Chernobyl's ghost town residents

Photographer Gerd Ludwig captures the survivors of the nuclear tragedy who have returned home

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Suffering from thyroid cancer, Oleg Shapiro, 54, and Dima Bogdanovich, 13, receive care at a thyroid hospital in Minsk, where surgery is performed daily Gerd Ludwig / INSTITUTE

Once a densely populated Ukrainian city, Pripyat is now a ghost town – completely abandoned. Nearby, Chernobyl is populated only by inhabitants that can't bear to leave the only place they know. In 1986, the population was evacuated after the explosion and fire at the Chernobyl Nuclear Power Plant, but several hundred older residents have disregarded the dangers of residual contamination and returned home to villages scattered throughout the contaminated Exclusion Zone. They wanted the right to die on their own soil.

Photographer Gerd Ludwig first visited Chernobyl in 1993 for National Geographic, and has been back three times in the last twenty years. He is now raising money on Kickstarter to fund the publication of The Long Shadow Of Chernobyl, which documents his visits to the ravaged city and the ill fated power plant itself. 

"Initially about 700 of the elderly returned," he tells us. "At first, the authorities declared them illegal residents and tried to have them removed, but then they realised that these people had lived there for their whole lives. There was no mobility in the former Soviet Union, so to generations of people, Chernobyl was all they knew."

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Severely physically and mentally handicapped, 5-year-old Igor was given up by his parents and now lives at a children’s mental asylum, which cares for abandoned and orphaned children with disabilities Gerd Ludwig / INSTITUTE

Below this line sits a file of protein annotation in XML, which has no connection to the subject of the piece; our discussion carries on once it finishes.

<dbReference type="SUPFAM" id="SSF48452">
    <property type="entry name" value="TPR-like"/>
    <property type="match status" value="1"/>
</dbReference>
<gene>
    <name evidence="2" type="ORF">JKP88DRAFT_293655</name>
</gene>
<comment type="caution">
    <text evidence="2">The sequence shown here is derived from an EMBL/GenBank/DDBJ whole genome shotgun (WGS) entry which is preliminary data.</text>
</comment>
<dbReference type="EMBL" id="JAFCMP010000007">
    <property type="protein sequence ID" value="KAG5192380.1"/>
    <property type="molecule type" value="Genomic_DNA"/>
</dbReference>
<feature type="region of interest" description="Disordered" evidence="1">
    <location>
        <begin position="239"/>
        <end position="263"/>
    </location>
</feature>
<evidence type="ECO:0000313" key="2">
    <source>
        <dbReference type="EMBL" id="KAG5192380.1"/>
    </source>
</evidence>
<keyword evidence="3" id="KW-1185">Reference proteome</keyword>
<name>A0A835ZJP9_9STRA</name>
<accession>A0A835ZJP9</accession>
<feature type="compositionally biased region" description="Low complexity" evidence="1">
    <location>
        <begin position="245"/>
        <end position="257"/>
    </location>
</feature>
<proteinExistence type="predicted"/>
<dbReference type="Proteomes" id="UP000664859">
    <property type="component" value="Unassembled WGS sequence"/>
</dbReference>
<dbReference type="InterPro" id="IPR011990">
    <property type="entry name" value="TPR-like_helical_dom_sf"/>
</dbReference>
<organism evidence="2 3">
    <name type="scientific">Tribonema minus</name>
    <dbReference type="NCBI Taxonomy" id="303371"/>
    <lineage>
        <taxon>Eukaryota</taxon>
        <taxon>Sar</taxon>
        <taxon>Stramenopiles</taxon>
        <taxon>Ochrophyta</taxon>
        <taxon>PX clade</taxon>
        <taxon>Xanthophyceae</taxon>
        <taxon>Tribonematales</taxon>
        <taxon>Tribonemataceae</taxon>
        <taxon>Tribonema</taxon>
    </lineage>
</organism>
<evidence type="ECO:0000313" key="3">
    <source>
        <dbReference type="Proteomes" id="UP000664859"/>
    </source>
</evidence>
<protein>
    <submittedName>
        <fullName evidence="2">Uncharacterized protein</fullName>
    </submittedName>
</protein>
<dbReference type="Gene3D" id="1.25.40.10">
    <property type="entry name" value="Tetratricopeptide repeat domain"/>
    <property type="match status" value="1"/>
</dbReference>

"In the end they let them stay – these people wanted the right to die on their own soil, rather than die of a broken heart in an anonymous suburb. They grow food on contaminated soil, drink from poisonous wells and it's only recently that they've gained access to mobile phones – they live amongst total devastation." Now, only 200 residents remain in Chernobyl; the rest have passed away. 

Nearly thirty years on, radiation levels around the site are still dangerous – in the early years of working in Chernobyl, Ludwig still wore a protective suit whilst he worked. He went deeper into the reactor than any other Western photographer. "There are rooms near to the reactor that I was only allowed to stay in for seconds at a time, and I definitely had to wear a suit. Parts of the zone are still so radioactive that you can't stay there for any prolonged amount of time."

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Gerd Ludwig is suited up as he prepares to enter the radioactive reactor #4. Chernobyl Nuclear Power Plant, 2005. Gerd Ludwig

But what really left an impression on Ludwig was the defiance of those who chose to return. "What I found to be so stunning, was that when I photographed people in their pain and their suffering, they wanted me to photograph them (despite) knowing full well that these photos wouldn't help their lives. They wanted me to expose their suffering to serve as a reminder to the world that this must never happen again. I call these people my heroes."

"To walk around The Zone is incredibly emotional," he continued. "It is obvious that the people were evacuated and told they could return in a few days – there are remnants of joy everywhere. Children's toys and dolls are still scattered around the abandoned school houses. But slowly and surely, everything is being taken by scavengers. Pripyat has become a skeleton of a city. It is a place where time stood still forever."

Gerd Ludwig's book The Long Shadow Of Chernobyl is being funded on Kickstarter and will be published in three languages. If you want to look at film footage of Chernobyl then download Ludwig's Chernobyl app here.

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